Skip to content

Posts from the ‘Green Spaces’ Category

Autumn is the time for yard care

 . . . Fall is an important time of year for employing organic and sustainable gardening methods.

Pesticide Free SLC!

Preparing for next year– Be Pesticide Free!

The fall is a key part of the gardening cycle because it allows us to prepare our garden for the winter and sets us up for a productive spring and summer.

Most pesticides and fertilizers used today are produced with harmful chemicals that even when applied correctly can have adverse effects on the environment, pollinators, and human health.

But don’t worry– there are plenty of ways to have a healthy garden and lawn without using noxious chemicals.

Leave the Leaves

Not all leaves need to be raked up and disposed of immediately:

  • Consider that your leaves are a free fertilizer and weed suppressant! This makes them perfect for organic gardening.
  • Leaves also provide important winter habitat for butterflies, bees, and other beneficial bugs.
  • Finally, “leaving your leaves” reduces emissions associated with polluting leaf blowers. Keeping leaves out of the landfill also prevents the generation of potent methane emissions.

So how can you use leaves?

Use whole leaves around perennials, trees and bushes, or lightly layered on lawn (they may need to be shredded first). You can also create a leaf pile that will decompose into “leaf mold“– a rich, valuable compost amendment to be used in warmer months. Or– if you’re like me– simply pile your leaves on your vegetable garden bed and turn them into the soil in the spring before planting.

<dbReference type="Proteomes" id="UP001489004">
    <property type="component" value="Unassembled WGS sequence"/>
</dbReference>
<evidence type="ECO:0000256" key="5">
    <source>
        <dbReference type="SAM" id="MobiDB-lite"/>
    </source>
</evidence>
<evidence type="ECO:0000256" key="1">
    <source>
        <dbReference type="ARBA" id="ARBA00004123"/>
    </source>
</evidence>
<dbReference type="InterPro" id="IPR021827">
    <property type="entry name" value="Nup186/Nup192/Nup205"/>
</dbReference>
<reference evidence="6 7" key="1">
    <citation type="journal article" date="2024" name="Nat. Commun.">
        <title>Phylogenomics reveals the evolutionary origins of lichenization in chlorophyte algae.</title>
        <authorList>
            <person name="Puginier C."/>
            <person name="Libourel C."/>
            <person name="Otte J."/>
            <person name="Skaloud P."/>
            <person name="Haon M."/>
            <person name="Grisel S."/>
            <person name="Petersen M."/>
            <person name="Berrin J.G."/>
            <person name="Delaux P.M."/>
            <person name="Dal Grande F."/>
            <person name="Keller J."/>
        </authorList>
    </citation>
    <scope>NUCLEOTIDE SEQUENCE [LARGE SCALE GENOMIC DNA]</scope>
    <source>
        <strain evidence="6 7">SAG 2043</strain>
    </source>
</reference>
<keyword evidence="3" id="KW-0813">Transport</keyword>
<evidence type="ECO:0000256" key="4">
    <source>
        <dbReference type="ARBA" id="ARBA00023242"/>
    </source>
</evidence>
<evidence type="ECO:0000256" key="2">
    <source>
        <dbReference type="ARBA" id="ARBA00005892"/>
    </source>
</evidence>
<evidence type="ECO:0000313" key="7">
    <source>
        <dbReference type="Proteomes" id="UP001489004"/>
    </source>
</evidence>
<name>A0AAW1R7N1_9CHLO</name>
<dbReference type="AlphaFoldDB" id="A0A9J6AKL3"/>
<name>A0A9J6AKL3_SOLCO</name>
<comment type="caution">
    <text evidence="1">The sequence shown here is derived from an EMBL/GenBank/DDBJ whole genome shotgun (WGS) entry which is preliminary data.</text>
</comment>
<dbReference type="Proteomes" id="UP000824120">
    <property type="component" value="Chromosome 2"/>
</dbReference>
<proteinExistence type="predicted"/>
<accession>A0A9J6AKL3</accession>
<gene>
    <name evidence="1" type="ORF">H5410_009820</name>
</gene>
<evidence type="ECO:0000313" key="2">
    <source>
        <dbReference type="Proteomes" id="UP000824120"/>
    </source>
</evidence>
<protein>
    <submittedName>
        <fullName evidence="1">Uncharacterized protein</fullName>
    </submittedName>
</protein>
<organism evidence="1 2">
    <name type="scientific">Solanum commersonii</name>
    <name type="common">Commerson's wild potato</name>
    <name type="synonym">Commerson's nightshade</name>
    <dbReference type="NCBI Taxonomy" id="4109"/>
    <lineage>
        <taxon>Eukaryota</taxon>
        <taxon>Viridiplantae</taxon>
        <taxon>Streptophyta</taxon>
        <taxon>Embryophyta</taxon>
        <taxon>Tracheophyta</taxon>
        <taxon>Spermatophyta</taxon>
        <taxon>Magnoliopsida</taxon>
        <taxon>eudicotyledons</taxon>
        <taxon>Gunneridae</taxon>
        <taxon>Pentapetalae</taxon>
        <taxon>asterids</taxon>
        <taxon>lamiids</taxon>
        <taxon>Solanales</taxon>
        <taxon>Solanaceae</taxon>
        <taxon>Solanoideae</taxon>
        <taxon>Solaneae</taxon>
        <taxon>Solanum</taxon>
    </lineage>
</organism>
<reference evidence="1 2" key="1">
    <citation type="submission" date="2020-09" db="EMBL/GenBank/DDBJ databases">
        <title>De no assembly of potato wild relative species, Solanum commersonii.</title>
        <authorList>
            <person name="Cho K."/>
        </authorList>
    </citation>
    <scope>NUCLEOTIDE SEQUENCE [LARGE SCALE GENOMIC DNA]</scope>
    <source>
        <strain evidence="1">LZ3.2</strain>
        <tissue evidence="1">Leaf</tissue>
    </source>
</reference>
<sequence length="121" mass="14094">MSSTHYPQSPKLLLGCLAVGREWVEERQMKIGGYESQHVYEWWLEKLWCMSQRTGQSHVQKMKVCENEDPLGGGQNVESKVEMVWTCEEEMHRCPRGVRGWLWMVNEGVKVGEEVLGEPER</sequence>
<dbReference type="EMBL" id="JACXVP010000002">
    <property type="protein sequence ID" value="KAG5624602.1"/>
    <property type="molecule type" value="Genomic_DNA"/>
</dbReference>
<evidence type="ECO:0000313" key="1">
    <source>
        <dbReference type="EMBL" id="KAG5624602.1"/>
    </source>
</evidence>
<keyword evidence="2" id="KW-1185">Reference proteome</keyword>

And if you still have too many leaves, use your curbside compost can to dispose of them (please keep them out of the gutters and storm drains). If you have a lot of leaves, give us a shout and we’ll help you get an extra container or two.

Here are a number of helpful resources on “leaving leaves”:
Xerces Foundation      National Wildlife Federation     Leave Leaves Alone

Use organic amendments to improve the health of your soil

Materials like the aforementioned leaves, as well as other compost, manure, bone meal, etc. can be used to balance the pH of your soil and will release nutrients into the soil to create a vibrant ecosystem and help your garden grow. Mulches can also be great for keeping weeds down, retaining moisture, and feeding the soil. Other organic soil enhancers, like coffee grounds, tea bags, and even newspaper can be an important tool in keeping your garden thriving. Learn more about amending your soil.
Read more

Have you seen the new Washington Square Garden?

Salt Lake City’s 18-year old conservation demonstration garden continues to thrive with a new site plan and plants

The Washington Square Water Wise Garden with City and County Building in background.
The Washington Square Water-Wise Garden

This spring, the Salt Lake City Parks Division planted a new garden in Washington Square on the east side of the City-County Building on 200 East between 400 and 500 South.